Imagine a suit buyer being able to tap their phone app from anywhere in the world to trace the garment's wool back to an Australian farm.
It is a long-held dream by Australian woolgrowers of being able to easily follow their clip through the production chain to final product.
For the consumer, being able to reverse that process means they can be sure of the authenticity of their purchase in an age of copying and bogus makers' claims.
It can also help reassure them their purchase is sustainably produced.
Australian Wool Innovation is investing in the use of blockchain as a solution to trace the wool "chain of custody" from farm to consumer.
Blockchain is computer speak for digital transactions, blockchain is a program which can assemble all those transactions in a single online ledger.
AWI has chosen to use the UK-based technology company Everledger transparency platform to track Aussie wool.
Everledger already use their expertise to track diamonds and even rare whisky as a way to beat counterfeiters.
With offices in Sydney, Everledger's brief is to "capture and make visible secure information about wool provenance and its supply chain to create new sources of value for wool growers, manufacturers and retailers".
Woolgrowers hope to be able to trace the lifetime journey of the best wool in the world.
For the tracking software to work, it will need to record "asset information" all the way along the wool supply chain.
In line with AWI's push to promote traceability in support of the Australian wool industry, Everledger will build and host an Electronic Chain of Custody Tool on its platform.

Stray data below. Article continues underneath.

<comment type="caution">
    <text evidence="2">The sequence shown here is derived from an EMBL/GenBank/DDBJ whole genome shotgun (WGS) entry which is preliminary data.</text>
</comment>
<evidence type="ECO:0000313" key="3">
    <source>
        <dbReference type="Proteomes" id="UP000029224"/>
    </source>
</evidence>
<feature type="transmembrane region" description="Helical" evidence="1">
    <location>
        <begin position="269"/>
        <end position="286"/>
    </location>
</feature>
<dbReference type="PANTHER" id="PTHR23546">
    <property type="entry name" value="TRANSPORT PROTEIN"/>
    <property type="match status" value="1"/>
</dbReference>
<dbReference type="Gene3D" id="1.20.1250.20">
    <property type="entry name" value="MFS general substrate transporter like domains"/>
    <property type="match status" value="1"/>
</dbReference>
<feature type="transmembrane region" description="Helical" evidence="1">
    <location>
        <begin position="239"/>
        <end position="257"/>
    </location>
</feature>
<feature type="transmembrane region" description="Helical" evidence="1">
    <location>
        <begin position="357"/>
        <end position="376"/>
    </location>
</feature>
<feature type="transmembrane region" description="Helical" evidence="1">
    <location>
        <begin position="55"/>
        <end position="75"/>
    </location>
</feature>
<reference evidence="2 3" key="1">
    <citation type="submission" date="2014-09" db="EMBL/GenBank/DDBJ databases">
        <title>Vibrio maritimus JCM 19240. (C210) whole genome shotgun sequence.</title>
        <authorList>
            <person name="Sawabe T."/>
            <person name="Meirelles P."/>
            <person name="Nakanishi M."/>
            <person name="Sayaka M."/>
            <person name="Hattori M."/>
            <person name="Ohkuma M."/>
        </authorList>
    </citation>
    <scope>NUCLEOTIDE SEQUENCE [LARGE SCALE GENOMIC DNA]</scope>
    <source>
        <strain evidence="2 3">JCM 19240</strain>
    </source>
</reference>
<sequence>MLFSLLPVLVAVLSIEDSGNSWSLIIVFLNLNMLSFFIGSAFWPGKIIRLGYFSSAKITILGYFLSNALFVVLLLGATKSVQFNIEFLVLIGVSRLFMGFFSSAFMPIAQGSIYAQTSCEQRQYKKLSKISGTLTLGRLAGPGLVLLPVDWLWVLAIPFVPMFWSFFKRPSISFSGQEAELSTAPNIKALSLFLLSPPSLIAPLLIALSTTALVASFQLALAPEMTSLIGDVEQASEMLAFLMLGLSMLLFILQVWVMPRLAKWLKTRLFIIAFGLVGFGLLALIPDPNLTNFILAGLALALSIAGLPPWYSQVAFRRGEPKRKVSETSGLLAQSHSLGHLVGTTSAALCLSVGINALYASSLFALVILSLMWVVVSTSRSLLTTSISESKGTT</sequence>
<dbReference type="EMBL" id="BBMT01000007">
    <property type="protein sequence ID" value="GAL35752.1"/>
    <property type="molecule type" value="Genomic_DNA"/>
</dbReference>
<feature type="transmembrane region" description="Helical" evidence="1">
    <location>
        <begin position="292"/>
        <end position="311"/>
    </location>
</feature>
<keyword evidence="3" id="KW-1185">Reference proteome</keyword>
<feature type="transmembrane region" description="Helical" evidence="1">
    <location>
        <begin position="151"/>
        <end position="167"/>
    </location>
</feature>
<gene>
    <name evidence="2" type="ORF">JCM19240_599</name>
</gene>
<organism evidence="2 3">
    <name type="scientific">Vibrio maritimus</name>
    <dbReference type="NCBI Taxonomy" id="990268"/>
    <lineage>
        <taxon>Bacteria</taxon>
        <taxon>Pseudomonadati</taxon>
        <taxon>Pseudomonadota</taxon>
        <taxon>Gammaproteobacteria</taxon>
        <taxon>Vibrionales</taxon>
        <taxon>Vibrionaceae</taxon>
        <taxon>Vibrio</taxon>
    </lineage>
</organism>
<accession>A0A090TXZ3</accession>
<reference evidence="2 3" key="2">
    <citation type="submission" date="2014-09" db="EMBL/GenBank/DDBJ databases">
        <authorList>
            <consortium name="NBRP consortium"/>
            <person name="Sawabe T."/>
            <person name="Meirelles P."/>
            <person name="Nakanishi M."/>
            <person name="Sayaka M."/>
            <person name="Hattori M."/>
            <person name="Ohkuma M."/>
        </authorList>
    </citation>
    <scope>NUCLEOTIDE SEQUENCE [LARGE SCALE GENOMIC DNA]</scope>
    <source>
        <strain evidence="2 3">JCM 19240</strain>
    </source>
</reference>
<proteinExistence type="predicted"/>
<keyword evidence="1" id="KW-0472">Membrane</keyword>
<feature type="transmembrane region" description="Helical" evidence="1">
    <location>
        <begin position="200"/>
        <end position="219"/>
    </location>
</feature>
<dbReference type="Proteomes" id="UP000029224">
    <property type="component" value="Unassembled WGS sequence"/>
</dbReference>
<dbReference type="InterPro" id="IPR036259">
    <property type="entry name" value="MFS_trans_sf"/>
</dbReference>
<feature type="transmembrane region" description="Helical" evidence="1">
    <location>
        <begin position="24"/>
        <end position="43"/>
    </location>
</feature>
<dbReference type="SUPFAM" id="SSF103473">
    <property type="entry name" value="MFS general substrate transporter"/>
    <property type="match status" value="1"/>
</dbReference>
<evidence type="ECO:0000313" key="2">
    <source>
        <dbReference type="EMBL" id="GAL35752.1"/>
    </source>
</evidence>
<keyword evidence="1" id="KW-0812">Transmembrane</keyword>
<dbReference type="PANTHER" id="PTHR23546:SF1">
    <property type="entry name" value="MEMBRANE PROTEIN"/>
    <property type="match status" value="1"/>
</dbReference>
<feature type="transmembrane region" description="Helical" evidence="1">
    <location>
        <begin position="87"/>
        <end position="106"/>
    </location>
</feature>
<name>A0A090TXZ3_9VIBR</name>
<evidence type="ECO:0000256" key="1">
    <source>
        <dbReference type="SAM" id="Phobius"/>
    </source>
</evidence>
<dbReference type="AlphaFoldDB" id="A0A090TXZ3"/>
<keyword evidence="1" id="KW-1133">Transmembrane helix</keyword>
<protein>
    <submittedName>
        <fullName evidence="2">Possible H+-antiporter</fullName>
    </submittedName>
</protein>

The aim is to track and validate the exchange of ownership of selected wools as they move up the supply chain from farm, to overseas processing and through to finished products.
Australia produces about 90 per cent of the world's fine apparel wool.
In this initial stage, Everledger's chain of custody tool will trace the journey of wool from farm to the end consumer, by identifying and capturing the necessary documentation at each stage of the value chain.
This platform will also demonstrate sustainability and compliance best practices and provide more confidence on the authenticity and provenance of the wool product.
AWI chief operations officer John Roberts said running the proof of concept initiative will inform the organisation about the applicability of blockchain technology to showcase and gauge industry appetite.
"A proof of concept will allow a more prudent use of growers funds, as from the project findings we will then determine whether we will invest in a full platform or look to participate in an alternative."
"Our organisation and stakeholders have been monitoring the rapid escalation in emphasis being placed on provenance, corporate social responsibility, and the perennial concerns regarding supply chain efficiency and biosecurity," he said.
"Traceability and transparency are critical for safeguarding the global reputation of Australian wool.
"This partnership with Everledger will help us to ease the flow of information up and down the supply chain to all parties, and so communicate wool's benefits to a wider audience."
Everledger CEO Leanne Kemp said: "Blockchain combined with other technologies can generate significant economic value to a range of sectors in Australia, contributing an estimated global annual business value of over $175 billion by 2025.
An important part of the tracing platform is to demonstrate sustainability of the product and compliance best practices
"AWI is taking a lead for other traditional industries in Australia to follow," Ms Kemp said.
"We're delighted to design and manage a solution that will help AWI to deliver a more transparent value chain. By sharing provenance information securely - from farm to consumer - all participants can enjoy the benefits of traceability."